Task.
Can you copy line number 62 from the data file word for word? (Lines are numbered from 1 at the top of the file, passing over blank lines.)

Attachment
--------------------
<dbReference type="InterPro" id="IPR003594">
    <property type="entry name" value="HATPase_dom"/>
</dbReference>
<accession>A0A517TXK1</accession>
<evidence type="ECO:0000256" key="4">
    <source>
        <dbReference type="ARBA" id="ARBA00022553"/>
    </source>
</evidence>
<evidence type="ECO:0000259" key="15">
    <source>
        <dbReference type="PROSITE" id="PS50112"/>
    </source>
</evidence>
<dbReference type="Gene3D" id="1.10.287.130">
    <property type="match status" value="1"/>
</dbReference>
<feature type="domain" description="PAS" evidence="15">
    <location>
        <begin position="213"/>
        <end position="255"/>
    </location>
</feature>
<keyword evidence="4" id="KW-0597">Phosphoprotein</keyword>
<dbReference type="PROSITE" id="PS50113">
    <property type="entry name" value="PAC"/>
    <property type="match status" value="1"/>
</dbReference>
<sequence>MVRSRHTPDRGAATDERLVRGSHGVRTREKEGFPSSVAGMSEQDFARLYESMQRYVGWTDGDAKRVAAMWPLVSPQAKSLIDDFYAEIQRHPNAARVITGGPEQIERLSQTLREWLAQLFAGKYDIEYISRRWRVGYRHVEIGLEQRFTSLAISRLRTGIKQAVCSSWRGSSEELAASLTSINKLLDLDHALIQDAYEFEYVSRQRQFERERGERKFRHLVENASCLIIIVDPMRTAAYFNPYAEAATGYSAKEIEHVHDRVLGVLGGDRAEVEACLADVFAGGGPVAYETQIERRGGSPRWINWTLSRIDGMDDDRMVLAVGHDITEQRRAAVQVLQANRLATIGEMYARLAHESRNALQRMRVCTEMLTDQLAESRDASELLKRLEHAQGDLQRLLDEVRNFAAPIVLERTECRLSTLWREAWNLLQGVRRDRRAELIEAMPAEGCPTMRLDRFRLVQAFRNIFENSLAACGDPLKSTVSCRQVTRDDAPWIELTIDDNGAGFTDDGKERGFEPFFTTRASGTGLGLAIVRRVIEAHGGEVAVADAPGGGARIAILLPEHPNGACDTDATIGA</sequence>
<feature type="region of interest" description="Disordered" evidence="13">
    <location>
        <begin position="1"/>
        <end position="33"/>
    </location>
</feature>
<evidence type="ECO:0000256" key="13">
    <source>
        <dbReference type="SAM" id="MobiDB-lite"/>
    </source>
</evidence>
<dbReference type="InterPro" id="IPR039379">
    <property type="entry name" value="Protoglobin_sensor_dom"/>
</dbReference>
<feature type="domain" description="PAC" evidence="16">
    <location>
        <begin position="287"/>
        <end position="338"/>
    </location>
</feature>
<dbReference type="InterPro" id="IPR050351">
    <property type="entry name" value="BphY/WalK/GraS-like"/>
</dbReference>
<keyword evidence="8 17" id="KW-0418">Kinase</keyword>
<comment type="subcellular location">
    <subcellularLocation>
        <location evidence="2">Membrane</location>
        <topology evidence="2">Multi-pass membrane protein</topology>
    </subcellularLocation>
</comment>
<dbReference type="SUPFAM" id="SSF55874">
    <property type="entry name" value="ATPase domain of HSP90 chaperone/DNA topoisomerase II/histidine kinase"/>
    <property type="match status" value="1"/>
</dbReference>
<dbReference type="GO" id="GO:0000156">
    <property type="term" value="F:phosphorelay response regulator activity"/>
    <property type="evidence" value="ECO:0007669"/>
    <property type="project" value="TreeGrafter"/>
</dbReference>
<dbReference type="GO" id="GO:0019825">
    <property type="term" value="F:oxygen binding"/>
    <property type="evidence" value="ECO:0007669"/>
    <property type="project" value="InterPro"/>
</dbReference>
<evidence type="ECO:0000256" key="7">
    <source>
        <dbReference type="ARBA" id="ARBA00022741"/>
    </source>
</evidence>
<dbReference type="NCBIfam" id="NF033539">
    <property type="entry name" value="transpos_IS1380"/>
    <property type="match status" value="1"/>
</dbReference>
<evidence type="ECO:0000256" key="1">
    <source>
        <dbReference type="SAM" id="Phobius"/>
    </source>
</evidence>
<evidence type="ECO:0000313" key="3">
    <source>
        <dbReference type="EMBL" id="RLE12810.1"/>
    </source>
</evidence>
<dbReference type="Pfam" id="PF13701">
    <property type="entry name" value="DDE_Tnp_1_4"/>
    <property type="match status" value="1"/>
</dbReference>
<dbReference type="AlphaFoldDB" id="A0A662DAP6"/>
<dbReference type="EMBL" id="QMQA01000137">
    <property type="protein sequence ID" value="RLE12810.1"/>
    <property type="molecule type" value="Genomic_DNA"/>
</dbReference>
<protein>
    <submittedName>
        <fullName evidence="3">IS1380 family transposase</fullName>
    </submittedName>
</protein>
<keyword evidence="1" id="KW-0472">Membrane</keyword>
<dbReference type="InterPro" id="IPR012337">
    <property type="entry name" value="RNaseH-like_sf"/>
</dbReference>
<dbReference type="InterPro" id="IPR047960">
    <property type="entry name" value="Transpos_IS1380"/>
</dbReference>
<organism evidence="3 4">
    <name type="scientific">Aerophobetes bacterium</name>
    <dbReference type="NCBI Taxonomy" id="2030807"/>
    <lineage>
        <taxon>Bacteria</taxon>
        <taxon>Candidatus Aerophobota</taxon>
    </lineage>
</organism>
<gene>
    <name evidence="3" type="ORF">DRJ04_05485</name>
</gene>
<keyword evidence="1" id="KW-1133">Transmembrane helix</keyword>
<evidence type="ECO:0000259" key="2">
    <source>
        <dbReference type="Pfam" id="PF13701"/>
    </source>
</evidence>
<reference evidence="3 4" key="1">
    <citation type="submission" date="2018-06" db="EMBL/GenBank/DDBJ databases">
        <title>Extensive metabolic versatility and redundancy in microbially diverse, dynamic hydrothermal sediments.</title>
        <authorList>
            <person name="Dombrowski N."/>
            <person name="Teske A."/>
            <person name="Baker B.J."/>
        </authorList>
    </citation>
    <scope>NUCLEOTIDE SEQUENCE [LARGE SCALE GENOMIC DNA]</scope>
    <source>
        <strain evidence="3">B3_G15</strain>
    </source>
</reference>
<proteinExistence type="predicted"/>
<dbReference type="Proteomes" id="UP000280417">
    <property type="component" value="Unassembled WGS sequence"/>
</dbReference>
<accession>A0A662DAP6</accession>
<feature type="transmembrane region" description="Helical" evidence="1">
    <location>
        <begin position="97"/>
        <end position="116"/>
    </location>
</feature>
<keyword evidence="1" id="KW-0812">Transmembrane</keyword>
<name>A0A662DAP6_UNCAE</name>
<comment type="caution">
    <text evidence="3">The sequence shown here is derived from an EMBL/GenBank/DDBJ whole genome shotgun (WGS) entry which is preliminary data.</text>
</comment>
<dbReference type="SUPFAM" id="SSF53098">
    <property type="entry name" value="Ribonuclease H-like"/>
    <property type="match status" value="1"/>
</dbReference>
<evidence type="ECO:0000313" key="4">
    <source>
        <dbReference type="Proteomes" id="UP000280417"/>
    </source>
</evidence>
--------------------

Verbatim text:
    <property type="match status" value="1"/>